Who is the Colorado Criminal Justice Reform Coalition?

Our mission is to reverse the trend of mass incarceration in Colorado. We are a coalition of nearly 7,000 individual members and over 100 faith and community organizations who have united to stop perpetual prison expansion in Colorado through policy and sentence reform.

Our chief areas of interest include drug policy reform, women in prison, racial injustice, the impact of incarceration on children and families, the problems associated with re-entry and stopping the practice of using private prisons in our state.

If you would like to be involved please go to our website and become a member.

Thursday, February 17, 2011

Solitary confinement in Colorado - Boulder Daily Camera

Solitary confinement in Colorado - Boulder Daily Camera

In the state of Colorado, the number of mentally ill or developmentally disabled prison inmates in solitary confinement has more than doubled in about 10 years.

According to the Colorado Department of Corrections, in 1999, 15 percent of inmates in solitary confinement were mentally ill or developmentally disabled. In 2008, it was 37 percent.

Most people`s exposure to solitary confinement is from pop culture: In reality in Colorado it is 23 hours of daily isolation with no human contact. There are about 1,400 people in solitary confinement in Colorado today. They will spend an average of 16 months there, according to the department.

Solitary confinement is more expensive than regular prison -- the low end of the increased costs is about $15,000 per inmate. And 41 percent of prisoners released from solitary are really released: They`re put on parole or their time has been served, they head right back into the community, rather than back into general prison population to readjust to human contact.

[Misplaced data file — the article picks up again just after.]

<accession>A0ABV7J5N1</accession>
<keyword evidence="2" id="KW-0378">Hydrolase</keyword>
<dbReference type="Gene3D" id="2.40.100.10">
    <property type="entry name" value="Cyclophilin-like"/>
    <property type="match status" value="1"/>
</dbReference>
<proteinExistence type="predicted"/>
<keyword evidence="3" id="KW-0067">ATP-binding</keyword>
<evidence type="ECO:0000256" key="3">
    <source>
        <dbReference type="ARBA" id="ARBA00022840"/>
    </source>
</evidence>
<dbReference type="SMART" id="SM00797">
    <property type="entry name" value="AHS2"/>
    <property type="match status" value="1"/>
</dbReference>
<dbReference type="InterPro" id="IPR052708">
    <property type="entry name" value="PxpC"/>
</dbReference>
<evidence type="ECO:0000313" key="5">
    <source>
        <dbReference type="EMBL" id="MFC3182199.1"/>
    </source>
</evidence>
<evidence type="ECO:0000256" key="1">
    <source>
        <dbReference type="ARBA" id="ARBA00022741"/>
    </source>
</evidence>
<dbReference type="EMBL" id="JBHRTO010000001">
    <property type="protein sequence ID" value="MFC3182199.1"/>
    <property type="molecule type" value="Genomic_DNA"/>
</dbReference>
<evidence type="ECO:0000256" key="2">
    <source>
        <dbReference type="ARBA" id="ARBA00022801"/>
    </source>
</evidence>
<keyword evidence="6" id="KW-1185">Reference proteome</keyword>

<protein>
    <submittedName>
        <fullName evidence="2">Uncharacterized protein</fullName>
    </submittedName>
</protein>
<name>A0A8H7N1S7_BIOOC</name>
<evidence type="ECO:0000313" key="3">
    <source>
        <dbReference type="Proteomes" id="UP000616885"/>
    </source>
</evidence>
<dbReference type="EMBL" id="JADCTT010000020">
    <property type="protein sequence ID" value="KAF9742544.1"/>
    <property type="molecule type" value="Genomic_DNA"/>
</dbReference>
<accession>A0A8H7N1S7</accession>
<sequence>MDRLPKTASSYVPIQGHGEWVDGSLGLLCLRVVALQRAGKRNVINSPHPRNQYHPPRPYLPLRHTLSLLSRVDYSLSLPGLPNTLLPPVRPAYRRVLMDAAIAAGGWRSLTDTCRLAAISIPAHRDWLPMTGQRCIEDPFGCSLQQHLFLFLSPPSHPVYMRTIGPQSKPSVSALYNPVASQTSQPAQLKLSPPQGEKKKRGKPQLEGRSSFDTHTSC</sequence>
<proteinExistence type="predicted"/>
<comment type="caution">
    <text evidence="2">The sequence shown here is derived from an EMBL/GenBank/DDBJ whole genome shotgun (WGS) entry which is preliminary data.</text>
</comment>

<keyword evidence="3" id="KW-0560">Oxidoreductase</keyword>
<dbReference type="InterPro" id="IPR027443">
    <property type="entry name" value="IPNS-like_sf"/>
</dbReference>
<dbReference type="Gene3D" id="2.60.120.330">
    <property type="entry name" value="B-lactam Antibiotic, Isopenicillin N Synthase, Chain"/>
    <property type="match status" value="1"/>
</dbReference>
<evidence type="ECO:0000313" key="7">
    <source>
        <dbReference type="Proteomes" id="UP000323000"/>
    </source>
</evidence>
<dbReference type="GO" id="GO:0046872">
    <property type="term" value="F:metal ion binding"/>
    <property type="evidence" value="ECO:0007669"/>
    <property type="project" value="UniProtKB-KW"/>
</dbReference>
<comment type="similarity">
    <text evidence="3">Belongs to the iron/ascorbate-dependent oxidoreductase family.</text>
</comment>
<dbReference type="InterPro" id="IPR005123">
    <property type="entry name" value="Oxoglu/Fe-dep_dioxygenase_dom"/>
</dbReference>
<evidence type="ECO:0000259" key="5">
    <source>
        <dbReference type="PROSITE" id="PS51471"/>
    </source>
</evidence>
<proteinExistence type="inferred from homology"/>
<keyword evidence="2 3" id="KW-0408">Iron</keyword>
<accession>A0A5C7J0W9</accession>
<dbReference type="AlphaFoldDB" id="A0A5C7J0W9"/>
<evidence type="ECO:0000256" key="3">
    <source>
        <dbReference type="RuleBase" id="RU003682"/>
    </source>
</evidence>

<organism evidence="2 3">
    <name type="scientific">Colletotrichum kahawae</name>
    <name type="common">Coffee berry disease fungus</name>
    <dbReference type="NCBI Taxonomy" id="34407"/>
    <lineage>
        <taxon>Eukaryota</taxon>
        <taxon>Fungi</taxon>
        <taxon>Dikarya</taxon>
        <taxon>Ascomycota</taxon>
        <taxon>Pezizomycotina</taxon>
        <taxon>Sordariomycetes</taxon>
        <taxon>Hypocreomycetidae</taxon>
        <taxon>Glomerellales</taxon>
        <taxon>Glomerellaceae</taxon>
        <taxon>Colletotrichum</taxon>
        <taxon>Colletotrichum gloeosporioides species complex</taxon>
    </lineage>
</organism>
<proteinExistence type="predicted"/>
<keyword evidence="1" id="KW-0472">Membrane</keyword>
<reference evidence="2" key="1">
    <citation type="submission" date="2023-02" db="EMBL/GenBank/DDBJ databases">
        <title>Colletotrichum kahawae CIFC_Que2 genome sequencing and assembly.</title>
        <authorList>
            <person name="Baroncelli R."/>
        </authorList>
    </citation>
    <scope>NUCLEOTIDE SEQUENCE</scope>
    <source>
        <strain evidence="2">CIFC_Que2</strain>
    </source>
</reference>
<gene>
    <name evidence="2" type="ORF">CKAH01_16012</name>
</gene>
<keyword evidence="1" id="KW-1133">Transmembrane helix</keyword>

For the mentally ill, it is an overwhelming prospect.

Sen. Morgan Carroll, D-Aurora, is sponsoring a bill that would address this issue. The proposal has the support of a coalition that includes state branches of the ACLU, Mental Health America and the Colorado Criminal Justice Reform Coalition.

We hope the proposal gets its due: As drafted so far, the law would create a process to evaluate inmates for mental health issues, while still allowing wardens to confine people who are a security risk. It would ensure that those so confined would be put back into the general prison population before their release from prison.

It`s easy to dismiss what goes on inside prison walls if you`ve never been inside them. It`s easy, too, to take a "tough on crime" stance that is absolute in nature. People who seem most opposed to prison reform find some comfort in thinking that once a person is put in prison, they get whatever it is they deserve.

This is clouded thinking, for several reasons. Lawyers, judges and juries work out various convictions and sentences for those who run afoul of the law, even those who do so heinously. Many will be sent to prison, some for the rest of their lives, but most for various lengths of time. But none of those convicted is sentenced to a place of torture; none is sentenced to be raped or otherwise assaulted; none is sentenced to mental abuse.

1 comment:

Anonymous said...

I think that there needs to be prison BUT no need for the toture and abuse. My friend is Tommy Silverstein and his life inside shows exactly what the prison system is capable of in human torture and abuse and how long "they" will carry it out seems in Tom's case FOREVER 3 decades now.